There are many Aston Martin collectors, and while all of them are special, some are obviously more special than others.

Take Osamu Chatani, one of Aston Martin’s top Japanese customers, who fell in love with the brand, perhaps predictably, via 007. He participated in the Arcadia 110 event in Tokyo recently and won ‘The Best In Show’ with his Aston Martin Speed Model Type C LMF385, a rare derivative of the Two Litre Speed Model. There were just over 20 examples of the Speed Model built, to special order and split into three distinctly different model styles. This car was restored in the UK a few years ago to an absolutely stunning level and is believed to be one of the best examples of this model.

What caught the imagination of the judges at the Arcadia event was the accurate period features of the car, so carefully restored and that it stood out as a car, built in 1940, that bridged the gap between the pre-and post-war periods of Aston Martin design language. The Type C was the first Aston Martin sports car to use aerodynamics to help achieve its performance goals (with a top speed of 100mph) and with more modern styling features that would evolve in the models that followed. For an event that was celebrating 110 years of Aston Martin, the judges felt that this car caught the spirit of the event and perfectly represented how the marque has evolved over the decades.

And Mr Chatani’s car is beautiful. He uses it to commute

between his home in Osaka and his holiday house in Yamanaka Lake, near Mount Fuji. It’s not his only beautiful car, either, as previously he has invested in a gorgeous Aston Martin 1951 DB2, a slick 1986 V8 Volante as well as a Toyota 2000GT and

a 1980 Porsche 928. He first fell in love with the brand when he saw the DB5 driven by Sean Connery in the 1964 James Bond movie Goldfinger, although the car has also appeared in Thunderball, Goldeneye, Tomorrow Never Dies, The World Is Not Enough, Casino Royale, Skyfall, Spectre, and, most recently, 2021’s No Time To Die. He was actually on the verge of buying from another car manufacturer, and after seeing the DB5 immediately changed his mind.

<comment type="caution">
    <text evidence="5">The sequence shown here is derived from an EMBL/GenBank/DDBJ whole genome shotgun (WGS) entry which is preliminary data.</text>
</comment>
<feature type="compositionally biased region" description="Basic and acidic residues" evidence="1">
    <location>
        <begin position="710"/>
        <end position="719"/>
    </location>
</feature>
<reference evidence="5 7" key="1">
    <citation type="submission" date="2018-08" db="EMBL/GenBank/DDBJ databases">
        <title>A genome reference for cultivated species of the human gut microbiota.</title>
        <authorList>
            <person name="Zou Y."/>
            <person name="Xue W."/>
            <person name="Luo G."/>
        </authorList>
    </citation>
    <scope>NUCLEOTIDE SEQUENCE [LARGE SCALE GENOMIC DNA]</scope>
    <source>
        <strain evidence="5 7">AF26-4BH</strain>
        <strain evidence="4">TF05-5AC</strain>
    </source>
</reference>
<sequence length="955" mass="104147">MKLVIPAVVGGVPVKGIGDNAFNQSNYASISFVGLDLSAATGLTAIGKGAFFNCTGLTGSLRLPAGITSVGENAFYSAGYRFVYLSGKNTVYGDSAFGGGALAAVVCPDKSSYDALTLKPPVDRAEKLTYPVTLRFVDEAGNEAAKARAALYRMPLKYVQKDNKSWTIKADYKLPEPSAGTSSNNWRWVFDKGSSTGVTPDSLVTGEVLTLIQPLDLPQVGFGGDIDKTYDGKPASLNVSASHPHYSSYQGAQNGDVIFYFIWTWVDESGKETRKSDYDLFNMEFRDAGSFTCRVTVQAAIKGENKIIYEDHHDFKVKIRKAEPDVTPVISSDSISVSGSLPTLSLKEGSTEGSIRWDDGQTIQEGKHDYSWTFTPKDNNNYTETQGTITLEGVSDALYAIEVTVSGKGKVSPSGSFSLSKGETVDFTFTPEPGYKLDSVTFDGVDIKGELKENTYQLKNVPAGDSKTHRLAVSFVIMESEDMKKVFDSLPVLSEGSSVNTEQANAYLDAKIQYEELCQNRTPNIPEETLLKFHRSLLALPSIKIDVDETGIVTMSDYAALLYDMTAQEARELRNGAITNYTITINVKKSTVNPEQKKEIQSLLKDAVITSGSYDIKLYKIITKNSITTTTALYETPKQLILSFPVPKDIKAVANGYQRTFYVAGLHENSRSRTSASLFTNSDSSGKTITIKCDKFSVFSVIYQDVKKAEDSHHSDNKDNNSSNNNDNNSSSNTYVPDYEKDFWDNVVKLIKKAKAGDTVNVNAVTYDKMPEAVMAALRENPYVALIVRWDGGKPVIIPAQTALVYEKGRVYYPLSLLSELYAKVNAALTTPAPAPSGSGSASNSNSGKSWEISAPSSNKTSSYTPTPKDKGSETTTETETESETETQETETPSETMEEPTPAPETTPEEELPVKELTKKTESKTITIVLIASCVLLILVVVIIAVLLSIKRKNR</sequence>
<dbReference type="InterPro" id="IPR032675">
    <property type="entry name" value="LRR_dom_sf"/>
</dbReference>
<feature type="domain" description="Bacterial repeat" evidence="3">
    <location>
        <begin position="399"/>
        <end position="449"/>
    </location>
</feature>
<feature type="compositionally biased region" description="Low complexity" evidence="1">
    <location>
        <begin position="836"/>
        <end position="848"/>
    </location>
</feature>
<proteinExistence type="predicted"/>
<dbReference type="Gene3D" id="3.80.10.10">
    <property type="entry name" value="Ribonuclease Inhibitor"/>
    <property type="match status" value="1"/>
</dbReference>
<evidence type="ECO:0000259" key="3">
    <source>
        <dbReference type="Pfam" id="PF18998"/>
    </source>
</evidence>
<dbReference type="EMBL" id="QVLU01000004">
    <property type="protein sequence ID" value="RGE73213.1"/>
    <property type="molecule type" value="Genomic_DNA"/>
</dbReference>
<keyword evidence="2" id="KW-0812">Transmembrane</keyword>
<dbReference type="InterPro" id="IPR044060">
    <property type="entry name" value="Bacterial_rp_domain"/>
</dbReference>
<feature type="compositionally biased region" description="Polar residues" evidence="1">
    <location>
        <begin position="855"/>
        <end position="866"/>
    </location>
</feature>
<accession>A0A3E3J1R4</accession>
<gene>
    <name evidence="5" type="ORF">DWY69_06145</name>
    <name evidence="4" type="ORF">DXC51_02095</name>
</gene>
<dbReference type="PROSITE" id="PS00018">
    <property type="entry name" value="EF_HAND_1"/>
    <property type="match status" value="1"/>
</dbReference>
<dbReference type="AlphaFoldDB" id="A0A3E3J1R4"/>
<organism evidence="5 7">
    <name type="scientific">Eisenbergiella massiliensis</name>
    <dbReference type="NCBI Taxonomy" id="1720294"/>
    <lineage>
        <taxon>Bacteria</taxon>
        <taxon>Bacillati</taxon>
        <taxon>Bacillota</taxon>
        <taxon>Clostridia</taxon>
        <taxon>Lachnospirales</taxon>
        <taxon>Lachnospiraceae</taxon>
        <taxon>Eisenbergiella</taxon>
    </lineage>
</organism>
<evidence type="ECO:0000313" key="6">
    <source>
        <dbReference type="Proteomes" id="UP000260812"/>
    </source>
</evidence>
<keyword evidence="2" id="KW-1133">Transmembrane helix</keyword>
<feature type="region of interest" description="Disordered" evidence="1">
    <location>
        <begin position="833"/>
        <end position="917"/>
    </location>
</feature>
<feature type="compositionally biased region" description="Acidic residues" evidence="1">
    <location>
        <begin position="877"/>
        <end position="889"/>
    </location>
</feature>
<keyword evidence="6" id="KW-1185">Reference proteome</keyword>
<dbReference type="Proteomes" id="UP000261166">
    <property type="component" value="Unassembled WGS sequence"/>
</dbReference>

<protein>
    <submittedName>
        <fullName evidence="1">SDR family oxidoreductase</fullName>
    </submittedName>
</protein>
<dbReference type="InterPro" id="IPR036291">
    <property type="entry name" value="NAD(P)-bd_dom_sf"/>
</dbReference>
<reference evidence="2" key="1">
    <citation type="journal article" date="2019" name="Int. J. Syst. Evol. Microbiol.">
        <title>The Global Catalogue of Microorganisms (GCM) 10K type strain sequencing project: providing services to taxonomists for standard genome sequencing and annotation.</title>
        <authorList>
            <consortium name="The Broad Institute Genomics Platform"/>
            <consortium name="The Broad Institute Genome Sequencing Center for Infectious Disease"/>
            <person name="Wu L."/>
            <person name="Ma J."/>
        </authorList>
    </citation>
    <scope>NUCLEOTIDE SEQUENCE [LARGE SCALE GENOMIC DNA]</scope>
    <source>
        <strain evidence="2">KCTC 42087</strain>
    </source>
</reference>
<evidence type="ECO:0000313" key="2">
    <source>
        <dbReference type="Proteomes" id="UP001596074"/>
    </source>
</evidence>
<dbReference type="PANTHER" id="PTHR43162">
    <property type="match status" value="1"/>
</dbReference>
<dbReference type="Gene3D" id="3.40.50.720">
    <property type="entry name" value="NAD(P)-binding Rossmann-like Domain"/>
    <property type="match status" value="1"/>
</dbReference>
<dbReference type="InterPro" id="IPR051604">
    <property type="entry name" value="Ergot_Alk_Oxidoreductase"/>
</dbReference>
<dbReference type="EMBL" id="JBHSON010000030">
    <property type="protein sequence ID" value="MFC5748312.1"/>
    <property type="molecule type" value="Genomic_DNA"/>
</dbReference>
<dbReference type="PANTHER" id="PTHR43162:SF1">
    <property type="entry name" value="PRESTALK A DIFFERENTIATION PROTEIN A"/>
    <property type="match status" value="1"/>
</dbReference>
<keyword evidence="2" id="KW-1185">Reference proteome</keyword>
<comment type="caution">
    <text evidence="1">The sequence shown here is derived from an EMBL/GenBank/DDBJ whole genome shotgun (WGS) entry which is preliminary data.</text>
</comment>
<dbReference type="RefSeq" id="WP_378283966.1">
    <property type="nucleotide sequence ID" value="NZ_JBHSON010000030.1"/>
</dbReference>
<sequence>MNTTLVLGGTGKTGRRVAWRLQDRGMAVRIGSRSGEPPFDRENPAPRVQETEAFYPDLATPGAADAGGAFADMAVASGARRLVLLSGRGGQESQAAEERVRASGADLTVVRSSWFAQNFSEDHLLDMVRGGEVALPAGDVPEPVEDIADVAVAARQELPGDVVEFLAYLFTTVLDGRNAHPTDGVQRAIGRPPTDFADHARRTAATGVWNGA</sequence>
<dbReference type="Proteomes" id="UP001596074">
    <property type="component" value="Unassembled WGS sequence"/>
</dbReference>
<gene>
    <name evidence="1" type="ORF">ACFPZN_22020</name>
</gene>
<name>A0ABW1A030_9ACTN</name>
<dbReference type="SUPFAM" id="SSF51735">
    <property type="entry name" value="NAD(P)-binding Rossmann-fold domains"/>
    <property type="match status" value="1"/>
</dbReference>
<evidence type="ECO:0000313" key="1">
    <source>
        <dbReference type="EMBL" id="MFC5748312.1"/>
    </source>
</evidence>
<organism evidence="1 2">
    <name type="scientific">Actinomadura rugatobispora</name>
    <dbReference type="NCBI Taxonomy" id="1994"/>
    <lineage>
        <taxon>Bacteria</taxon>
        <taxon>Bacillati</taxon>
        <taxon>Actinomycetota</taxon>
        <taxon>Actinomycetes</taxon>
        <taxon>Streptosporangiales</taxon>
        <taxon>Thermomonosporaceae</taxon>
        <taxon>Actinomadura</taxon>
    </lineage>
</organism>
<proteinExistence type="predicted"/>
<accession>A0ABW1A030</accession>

“I love the brand because of its originality, dignity and grace,” he says, perfectly encapsulating the Aston Martin DNA. “The brand is so special because of its heritage and its design sensibility,” he says. “It has all the hallmarks of a classic British brand, and yet it is truly international. I love driving
the cars because they are not just smart and sporty, but they make me feel incredibly proud. The other British brand I love
is Paul Smith, and they both have a similar sensibility. If I’m honest I would say that design is more important to me than performance, and yet it’s good to know you have something serious under the bonnet. I love the metallic blue colour, which to me is the classic Aston Martin hue.”

While Mr Chatani is obsessive about the brand, he has one ambition he has yet to realise. “Unfortunately I have yetw to drive an Aston Martin outside Japan,” he says, “but I hope that is about to change.”